It's not very violent or bloody, but it's one of those movies where the killer just won't stop talking. It feels like you're tied up along with his victims, unable to escape as he pours his poison into your ear, feeding you his insane nightmare logic. It's definitely got a little Texas Chainsaw in its DNA. In fact, the torture-porny Paris Hilton House of Wax remake seems to have stolen much more from this movie than it did from the seminal Vincent Price movie it took its name from.
And then Tourist Trap has one of those great seventies endings where somebody survives but they're so emotionally devastated by what happened to them that you almost wish they hadn't. They don't really know how to do these endings anymore. Nowadays, the shocking twist is to have one last ooga-booga jump-scare right before the nü-metal end-credits song kicks in. That just shows the paucity of imagination in a lot of modern horror movies. The worst thing they can think of is dying, but they don't get that there's some shit that's so fucked up that you simply wouldn't want to live through it. Your only recourse would be to make a clean break with reality and escape into dementia, which is where Tourist Trap leaves us.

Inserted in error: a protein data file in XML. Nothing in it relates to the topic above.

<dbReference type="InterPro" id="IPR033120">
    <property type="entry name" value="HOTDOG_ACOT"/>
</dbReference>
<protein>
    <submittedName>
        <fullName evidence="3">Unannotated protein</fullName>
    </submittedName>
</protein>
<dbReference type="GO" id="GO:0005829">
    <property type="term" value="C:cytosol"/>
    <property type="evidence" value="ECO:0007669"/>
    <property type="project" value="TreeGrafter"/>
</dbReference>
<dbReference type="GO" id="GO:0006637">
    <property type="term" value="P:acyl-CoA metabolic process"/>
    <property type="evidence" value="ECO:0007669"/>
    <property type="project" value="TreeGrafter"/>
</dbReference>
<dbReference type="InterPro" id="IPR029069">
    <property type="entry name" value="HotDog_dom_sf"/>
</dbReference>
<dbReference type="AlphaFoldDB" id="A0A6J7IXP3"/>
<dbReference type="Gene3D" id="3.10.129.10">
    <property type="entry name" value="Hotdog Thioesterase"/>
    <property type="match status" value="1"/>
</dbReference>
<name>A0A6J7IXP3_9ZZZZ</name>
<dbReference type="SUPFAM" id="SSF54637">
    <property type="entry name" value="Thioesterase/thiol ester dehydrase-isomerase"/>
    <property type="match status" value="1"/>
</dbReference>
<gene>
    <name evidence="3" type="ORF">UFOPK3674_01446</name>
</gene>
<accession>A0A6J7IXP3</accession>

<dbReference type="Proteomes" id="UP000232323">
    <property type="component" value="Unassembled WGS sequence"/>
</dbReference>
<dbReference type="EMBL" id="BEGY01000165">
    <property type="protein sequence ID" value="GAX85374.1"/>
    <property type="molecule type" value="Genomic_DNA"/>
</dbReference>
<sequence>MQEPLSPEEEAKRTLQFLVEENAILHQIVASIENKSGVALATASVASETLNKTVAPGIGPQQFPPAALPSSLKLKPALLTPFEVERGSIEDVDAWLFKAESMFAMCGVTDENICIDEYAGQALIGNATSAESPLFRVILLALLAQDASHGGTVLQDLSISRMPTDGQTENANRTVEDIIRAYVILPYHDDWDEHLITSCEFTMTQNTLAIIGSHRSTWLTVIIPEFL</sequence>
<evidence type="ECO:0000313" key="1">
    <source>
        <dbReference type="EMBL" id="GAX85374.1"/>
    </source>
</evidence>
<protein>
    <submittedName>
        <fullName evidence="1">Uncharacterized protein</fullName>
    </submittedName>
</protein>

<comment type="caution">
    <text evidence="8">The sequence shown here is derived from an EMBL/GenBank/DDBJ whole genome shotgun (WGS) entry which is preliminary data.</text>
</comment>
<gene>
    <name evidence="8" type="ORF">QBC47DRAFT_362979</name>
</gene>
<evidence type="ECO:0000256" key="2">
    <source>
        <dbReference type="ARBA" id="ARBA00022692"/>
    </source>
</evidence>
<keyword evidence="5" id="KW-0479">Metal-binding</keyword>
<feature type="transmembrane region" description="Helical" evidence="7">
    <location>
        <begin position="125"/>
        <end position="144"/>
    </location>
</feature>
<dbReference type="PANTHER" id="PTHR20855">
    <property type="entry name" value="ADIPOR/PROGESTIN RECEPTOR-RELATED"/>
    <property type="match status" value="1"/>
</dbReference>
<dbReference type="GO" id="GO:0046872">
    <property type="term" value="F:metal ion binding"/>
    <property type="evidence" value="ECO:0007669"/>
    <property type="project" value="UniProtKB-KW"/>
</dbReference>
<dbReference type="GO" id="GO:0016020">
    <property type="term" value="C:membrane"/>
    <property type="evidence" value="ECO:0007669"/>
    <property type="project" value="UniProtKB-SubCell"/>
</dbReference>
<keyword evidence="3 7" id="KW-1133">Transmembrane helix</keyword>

An interesting bit of trivia about this movie is that it was produced by future straight-to-video kingpin Charles Band, whose company, Full Moon Entertainment, has had a lock on cheesy movies about evil little bastards since the early eighties. This is the man behind, among many others, Troll, Ghoulies, the Puppetmaster series, Dollman vs. Demonic Toys, and The Gingerdead Man, which stars Gary Busey as a psycho who gets trapped in the body of a killer cookie. Clearly, Mr. Band is just as creeped out by the eeriness of dolls, puppets, and mannequins as my ladyfriend, and it's interesting to see that it all began way back in '79 with Tourist Trap. Just think, without this movie, the world may have never been blessed with Ginderdead Man 2: Passion of the Crust. Now that's scary.
And what about my ladyfriend, you ask? Did Tourist Trap cure her of her pediophobia (fear of mannequins)? Let's just say we won't be taking any trips to Madame Tussaud's anytime soon. On the upside, at least she's still talking to me. That's more than can be said for this other ladyfriend that I brought to see House of 1,000 Corpses once. Thanks a lot, Rob Zombie. Cockblocking bastard.